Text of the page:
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Western Sydney International (Nancy-Bird Walton) Airport (WSI) will generate socioeconomic prosperity for the people of Sydney’s west. In fact, the airport has already created thousands of local jobs in construction and will create even more jobs when it is operational in late 2026.

Today, there are more than 3,200 people (May 2023) on site working in this peak construction phase, half of the project’s workforce live in Western Sydney and almost a third are learning on the job, through apprenticeships, traineeships and other vocational training.

While WSI will be an airport serving all of Sydney, it is set to strongly benefit communities across Western Sydney. To date the project has spent more than $400 million with 250 businesses based in Western Sydney and First Nations businesses account for over 10% of contracts across the airport project.

We’re supported by more than $15 billion of investment in road and rail infrastructure, including the Sydney Metro – Western Sydney International Airport rail line and the M12 motorway. In the long term, WSI is driving the creation of 200,000 new jobs across the region and, indirect job creation as the flow-on benefits of the airport will further stimulate the local economy. 

Our  international, domestic and air cargo operations will provide a source of aviation growth for Sydney for decades. It’s predicted to generate an estimated $24.6 billion in direct expenditure by 2060 and to contribute to a $23.9 billion increase in the nation’s GDP (EIS 2016).

The Commonwealth Department of Infrastructure, Transport, Regional Development, Communications and the Arts is responsible for flight paths, while Western Sydney International Airport is responsible for developing the airport and operating WSI when it opens in late 2026.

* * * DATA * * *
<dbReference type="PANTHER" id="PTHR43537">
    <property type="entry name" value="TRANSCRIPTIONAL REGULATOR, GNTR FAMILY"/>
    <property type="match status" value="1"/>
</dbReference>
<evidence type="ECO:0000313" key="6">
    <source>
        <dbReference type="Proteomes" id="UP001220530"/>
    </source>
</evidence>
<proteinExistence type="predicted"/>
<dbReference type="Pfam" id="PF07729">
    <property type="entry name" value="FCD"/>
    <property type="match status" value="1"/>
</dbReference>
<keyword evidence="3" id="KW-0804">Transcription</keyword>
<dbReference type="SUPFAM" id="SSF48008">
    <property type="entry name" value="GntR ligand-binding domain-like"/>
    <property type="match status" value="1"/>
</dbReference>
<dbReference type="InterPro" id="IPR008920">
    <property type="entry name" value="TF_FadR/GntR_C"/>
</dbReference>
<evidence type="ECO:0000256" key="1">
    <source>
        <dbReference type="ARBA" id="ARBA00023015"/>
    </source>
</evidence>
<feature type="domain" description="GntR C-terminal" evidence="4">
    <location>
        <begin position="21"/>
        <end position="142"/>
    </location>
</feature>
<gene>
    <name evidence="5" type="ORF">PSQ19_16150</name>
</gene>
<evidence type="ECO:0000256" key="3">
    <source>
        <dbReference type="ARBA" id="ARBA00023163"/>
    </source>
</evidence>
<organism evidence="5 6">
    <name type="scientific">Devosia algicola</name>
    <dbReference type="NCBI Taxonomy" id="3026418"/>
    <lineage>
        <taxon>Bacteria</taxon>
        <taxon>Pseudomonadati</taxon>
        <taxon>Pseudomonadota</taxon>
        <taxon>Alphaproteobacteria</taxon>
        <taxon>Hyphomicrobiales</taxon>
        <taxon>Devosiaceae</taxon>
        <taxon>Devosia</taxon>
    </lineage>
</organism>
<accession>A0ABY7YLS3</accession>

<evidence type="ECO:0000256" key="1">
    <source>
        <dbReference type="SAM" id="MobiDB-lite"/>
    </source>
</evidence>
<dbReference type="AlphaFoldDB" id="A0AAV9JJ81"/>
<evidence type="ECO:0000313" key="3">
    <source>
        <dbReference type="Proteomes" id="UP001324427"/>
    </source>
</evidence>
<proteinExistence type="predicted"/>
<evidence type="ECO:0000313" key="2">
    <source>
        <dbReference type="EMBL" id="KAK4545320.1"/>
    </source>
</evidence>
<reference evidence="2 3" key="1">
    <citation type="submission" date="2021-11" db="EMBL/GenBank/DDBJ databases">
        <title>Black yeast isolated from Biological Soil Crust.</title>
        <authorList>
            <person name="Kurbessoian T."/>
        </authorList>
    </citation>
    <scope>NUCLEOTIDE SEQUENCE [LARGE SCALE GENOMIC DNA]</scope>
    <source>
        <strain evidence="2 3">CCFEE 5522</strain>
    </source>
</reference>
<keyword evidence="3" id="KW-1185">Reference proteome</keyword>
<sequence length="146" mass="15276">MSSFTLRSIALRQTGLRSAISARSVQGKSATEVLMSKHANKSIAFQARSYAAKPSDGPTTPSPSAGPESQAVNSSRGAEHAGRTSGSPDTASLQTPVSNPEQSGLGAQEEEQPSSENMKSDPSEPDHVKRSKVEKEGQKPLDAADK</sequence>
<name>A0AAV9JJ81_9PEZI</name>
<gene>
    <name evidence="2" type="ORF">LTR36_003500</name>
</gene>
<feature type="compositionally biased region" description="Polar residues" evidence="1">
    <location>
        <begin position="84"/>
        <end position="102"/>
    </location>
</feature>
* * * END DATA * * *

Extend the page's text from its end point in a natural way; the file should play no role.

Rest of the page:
Preliminary flight paths and an online noise tool, which allows you to understand what aircraft noise impacts will be at your address have now been released by the Commonwealth at On this website, you will also find information on flight path design and community engagement. 

For any queries regarding Preliminary Flight Paths, the Commonwealth Department can be reached on 1800 038 160 or via email at

Now that initial concept designs have been completed, further detailed refinement will take place. We’ll be ramping up our engagement, consulting a wide range of government, airlines, industry and community stakeholders and local Aboriginal groups to further refine the designs and drill down on the details.

In early 2019, we launched an international design competition seeking expressions of interest to design the terminal at Sydney’s new airport. The objective was to create a terminal that would serve as a destination in itself and deliver great customer service. Sustainability was a key criteria, along with passenger experience, ensuring our customers have a reliable, fun and stress-free airport experience. Firms pitching for the project also had to outline how they plan to involve university students with a link to Western Sydney. 

Following a multi-stage evaluation, the winning design was from internationally renowned Zaha Hadid Architects and Australian firm Cox Architecture. The architectural team engaged with the local Dharug community as well as Western Sydney University students during the design development process. 

The terminal features stunning vertical gardens representing the Western Parkland City, creating a calm space with a sense of place and belonging. The curvature and lighting of the striking timber ceiling provides intuitive wayfinding through the terminal for passengers. The light filtration is inspired by the Australian bush, mimicking the experience of standing beneath a eucalyptus tree canopy.